It has been so long since I’ve written. We’ve been very busy with language classes, tests, and a counterpart workshop. The workshop was for all the counterparts (local community members who help volunteers with projects and integration into the community). I have three counterparts: Monsieur Sarr (principle of a primary school), Monsieur Sall (a school inspector), and another counterpart from the mayor’s office. Paul has two counterparts: Madame Ly (a matrone) and Monsieur Dem (ICP-chef du medicin of the health center of Podor). They are all people whose work and role in the community will help us with development projects.
After the workshop, we got a beautiful weekend in Popenguine (north of Sally and Ngekhokh along the coastline). Our trainee stage rented out a beautiful home on the beach. We swam in the ocean, read books in the sand, ate at some nice restaurants, and just relaxed for a couple days. It felt other-worldly and there were times when I forgot that I was in Senegal. The coast is so beautiful.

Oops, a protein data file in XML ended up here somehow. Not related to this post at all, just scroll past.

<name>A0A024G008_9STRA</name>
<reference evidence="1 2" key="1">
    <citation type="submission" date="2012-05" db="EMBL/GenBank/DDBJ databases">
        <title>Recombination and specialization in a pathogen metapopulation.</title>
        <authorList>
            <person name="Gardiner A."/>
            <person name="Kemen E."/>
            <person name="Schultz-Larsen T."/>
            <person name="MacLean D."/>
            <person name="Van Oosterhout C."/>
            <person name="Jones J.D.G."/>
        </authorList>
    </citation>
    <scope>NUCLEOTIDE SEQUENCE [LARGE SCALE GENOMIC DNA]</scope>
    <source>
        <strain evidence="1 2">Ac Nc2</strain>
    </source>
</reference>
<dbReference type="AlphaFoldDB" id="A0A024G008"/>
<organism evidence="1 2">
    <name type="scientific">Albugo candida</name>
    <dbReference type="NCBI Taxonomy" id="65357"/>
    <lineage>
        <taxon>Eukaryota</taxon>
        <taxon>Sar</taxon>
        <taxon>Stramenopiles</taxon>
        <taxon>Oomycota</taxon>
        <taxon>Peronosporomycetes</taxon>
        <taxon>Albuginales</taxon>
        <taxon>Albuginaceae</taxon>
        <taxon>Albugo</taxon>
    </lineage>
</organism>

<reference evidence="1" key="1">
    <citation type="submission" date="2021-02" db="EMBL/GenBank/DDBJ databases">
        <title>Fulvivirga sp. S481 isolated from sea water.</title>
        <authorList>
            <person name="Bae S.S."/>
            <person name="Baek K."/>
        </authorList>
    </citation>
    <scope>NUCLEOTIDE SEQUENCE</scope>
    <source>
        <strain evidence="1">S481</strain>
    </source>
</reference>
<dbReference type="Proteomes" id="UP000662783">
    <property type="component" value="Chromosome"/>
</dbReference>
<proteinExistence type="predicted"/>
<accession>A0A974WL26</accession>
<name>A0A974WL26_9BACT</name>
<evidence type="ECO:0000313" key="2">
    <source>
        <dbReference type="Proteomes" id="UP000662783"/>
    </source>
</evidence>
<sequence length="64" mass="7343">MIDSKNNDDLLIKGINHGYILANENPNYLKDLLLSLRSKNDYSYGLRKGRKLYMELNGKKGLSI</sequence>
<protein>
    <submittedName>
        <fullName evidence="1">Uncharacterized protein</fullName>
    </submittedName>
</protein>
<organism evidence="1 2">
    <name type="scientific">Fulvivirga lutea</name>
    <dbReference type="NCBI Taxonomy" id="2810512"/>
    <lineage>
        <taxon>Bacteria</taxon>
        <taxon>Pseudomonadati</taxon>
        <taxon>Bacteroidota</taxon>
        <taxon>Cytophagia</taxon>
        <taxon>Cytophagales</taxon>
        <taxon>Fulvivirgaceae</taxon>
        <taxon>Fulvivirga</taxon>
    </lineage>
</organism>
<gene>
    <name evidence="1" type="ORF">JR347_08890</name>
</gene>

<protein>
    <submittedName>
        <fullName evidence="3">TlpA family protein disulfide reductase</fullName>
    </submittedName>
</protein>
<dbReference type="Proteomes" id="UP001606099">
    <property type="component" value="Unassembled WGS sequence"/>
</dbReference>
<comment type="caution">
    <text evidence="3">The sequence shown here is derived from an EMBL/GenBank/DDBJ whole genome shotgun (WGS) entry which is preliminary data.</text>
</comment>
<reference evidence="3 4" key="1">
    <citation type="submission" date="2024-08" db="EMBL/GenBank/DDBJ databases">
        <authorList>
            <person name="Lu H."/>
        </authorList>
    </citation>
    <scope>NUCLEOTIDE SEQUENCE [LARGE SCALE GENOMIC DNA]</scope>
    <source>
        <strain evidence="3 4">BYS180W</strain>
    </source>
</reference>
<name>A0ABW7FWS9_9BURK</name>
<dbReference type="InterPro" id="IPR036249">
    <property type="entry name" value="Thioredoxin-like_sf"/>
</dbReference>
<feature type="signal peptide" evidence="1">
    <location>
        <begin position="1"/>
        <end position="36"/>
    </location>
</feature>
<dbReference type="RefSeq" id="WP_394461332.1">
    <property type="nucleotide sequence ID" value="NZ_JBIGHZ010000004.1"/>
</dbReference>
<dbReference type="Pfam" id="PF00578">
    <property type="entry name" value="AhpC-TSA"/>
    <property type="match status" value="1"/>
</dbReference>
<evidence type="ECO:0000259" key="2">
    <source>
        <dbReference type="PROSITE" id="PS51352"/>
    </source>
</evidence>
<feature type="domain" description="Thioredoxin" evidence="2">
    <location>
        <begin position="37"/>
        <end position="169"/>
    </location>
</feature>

We spent a final week with our homestay family. Paul and I had a rough few days dealing with a mango fly larvae (possibly)…but that is a story that Paul should tell. We spent a lovely day making beignets for our families and then went around together to all our homes to say thank you. I adopted a very sick kitten. We named her Hunter. Paul insisted it was too early to name her and perhaps he was right. Evan’s host sister found her on the streets, dying of thirst. We cleaned her up and started feeding her milk from a dropper bottle. She was doing really well—walking, eating, peeing, pooping, purring, suckling—but blood in the stool is typically a bad omen. The morning of the day that we were leaving Ngekhokh, I went to feed her but she was cold and rigid. Paul came back from his bucket shower to find me sobbing on the floor of our room. You think that I would know better. She was as lifeless as any animal I have ever killed for the museum. And petting her wouldn’t bring her back. And after an already awful start to the day, we had to say goodbye to our family. We walked to the boulangerie where the bus would find us. All the Ngekhokh families were there with their trainees. Women and children everywhere, greeting each other for one final time. Evan’s many sisters. My aunt, two brothers, and cousins. It is so hard, stepping away from a place that has been home to a vast unknown. Pop left for home early; he hates goodbyes. I kept picking up Ami tokosel and pretending to board the bus with her in my arms. Our neene was still not back from Mauritania. But we’ll see her for a good-bye party in Thies on Thursday. Goodbye Ngekhokh. Hello Podor.